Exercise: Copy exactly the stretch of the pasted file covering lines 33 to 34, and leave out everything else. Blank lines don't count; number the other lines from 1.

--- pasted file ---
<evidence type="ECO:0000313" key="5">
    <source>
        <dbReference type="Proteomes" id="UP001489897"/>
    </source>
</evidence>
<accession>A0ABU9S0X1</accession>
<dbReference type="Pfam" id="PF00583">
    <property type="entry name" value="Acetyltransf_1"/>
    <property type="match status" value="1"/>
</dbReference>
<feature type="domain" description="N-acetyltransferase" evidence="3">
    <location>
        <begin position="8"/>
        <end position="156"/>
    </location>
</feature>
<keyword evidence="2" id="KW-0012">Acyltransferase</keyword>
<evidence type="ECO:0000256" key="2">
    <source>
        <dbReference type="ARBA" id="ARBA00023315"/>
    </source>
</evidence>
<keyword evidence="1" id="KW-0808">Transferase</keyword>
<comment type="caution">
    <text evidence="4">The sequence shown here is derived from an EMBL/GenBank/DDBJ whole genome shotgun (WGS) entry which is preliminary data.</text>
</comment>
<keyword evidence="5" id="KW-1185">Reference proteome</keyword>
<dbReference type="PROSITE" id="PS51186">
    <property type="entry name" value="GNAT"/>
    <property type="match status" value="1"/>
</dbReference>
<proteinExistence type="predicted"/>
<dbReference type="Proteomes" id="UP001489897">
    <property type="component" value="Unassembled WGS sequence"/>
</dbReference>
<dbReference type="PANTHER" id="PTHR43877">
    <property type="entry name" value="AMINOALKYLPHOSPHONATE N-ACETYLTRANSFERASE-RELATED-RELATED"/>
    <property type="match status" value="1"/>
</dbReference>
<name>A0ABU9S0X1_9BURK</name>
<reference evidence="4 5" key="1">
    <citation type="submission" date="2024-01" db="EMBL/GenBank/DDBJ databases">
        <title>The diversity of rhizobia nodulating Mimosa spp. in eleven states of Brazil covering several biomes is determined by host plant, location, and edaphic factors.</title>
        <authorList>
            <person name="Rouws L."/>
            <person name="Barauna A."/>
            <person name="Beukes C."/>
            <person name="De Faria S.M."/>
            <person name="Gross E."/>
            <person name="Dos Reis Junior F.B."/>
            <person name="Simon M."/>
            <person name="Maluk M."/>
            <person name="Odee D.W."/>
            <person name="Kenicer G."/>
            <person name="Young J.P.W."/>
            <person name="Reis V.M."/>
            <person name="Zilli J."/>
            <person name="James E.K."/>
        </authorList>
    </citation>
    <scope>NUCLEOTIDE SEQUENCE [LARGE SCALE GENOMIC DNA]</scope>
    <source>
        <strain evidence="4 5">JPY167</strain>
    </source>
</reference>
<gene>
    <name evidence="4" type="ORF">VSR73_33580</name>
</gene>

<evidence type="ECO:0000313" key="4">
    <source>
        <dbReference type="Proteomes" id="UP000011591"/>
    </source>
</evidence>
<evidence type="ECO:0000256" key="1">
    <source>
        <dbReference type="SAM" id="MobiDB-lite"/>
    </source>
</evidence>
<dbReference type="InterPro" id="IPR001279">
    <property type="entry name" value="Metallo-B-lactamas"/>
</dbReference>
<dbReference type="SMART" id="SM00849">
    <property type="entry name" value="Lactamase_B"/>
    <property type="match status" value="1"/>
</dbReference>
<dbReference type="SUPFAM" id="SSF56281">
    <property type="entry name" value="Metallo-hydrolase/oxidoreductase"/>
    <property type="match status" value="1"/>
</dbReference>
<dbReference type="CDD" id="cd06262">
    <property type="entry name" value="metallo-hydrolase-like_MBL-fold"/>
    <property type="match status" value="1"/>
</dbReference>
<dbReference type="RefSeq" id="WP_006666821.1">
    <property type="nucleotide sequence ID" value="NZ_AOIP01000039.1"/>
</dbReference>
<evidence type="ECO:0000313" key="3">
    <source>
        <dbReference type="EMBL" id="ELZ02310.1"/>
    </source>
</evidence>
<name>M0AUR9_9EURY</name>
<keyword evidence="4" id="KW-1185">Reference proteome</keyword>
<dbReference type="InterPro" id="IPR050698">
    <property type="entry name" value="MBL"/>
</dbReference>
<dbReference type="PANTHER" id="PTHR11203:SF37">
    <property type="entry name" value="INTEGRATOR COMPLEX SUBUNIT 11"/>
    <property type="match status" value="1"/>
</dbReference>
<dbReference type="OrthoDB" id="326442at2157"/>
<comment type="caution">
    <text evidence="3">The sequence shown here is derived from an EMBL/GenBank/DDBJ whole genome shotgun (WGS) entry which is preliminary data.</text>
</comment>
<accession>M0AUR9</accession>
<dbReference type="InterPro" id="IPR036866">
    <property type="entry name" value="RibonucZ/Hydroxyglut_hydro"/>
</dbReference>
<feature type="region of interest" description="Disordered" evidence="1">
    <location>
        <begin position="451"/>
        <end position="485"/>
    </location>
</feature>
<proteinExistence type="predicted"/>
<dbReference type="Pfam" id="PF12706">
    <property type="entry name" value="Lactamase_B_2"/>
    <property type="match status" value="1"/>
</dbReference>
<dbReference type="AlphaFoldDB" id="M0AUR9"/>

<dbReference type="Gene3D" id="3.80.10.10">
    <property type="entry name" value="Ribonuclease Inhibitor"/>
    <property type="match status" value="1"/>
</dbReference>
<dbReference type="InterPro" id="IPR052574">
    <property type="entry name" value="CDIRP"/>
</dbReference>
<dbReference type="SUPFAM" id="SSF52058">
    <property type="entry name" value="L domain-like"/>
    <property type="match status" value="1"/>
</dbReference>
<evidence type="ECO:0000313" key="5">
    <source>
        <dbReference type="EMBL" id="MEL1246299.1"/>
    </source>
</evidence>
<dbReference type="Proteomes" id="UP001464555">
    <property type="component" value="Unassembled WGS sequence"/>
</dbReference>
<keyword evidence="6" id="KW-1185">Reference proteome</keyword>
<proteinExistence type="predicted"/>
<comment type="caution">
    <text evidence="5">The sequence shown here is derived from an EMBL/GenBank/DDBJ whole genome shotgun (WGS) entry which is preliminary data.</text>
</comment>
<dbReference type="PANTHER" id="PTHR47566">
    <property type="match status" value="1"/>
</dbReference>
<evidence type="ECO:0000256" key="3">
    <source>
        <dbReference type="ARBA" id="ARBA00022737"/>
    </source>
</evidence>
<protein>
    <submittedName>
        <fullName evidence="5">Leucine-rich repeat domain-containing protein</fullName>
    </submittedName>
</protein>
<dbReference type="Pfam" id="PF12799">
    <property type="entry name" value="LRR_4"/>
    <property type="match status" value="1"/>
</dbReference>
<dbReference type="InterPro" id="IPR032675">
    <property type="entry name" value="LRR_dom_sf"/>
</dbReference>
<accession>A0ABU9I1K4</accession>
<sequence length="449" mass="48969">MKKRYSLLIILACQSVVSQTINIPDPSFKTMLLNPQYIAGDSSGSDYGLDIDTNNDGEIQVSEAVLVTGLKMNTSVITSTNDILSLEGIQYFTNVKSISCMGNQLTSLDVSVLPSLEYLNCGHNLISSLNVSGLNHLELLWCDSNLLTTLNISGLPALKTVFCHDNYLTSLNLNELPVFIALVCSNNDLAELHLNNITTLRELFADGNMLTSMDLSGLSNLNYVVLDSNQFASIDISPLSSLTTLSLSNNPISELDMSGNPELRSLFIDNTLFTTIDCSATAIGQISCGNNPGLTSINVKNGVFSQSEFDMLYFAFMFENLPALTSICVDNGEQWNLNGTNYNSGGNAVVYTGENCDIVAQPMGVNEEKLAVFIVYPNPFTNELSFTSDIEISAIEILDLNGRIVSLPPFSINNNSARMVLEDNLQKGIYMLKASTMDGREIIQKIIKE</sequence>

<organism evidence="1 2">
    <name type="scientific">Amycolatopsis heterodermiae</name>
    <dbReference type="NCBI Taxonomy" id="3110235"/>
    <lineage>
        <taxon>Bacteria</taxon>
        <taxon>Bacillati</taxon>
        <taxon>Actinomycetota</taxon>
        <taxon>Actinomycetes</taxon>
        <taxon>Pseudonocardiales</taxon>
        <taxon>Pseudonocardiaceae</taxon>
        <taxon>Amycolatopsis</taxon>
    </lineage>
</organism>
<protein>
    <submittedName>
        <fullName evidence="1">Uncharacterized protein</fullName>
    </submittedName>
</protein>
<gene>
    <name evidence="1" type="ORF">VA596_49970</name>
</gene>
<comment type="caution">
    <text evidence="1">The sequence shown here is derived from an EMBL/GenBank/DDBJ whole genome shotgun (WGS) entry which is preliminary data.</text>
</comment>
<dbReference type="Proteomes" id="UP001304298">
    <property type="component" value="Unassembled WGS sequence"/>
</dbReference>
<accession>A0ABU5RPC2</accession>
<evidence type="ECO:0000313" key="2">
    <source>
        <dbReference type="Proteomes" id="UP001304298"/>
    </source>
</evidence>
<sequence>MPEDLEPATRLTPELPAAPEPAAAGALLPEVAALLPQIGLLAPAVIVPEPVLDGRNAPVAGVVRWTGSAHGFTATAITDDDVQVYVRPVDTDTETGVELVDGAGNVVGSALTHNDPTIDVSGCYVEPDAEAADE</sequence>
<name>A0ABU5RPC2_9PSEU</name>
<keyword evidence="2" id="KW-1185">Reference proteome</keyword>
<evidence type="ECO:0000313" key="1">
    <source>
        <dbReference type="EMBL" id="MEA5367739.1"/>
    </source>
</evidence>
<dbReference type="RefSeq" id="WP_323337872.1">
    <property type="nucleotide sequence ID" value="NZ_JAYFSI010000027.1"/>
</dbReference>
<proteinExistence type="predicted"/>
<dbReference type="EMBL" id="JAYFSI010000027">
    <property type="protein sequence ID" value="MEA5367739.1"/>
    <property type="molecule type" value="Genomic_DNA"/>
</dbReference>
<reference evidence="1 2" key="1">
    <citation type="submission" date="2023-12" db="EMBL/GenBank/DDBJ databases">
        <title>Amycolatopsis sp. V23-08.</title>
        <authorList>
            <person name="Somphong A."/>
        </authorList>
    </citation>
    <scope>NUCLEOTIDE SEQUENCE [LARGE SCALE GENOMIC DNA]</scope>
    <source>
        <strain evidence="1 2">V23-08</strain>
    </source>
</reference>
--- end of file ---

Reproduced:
<dbReference type="Proteomes" id="UP001489897">
    <property type="component" value="Unassembled WGS sequence"/>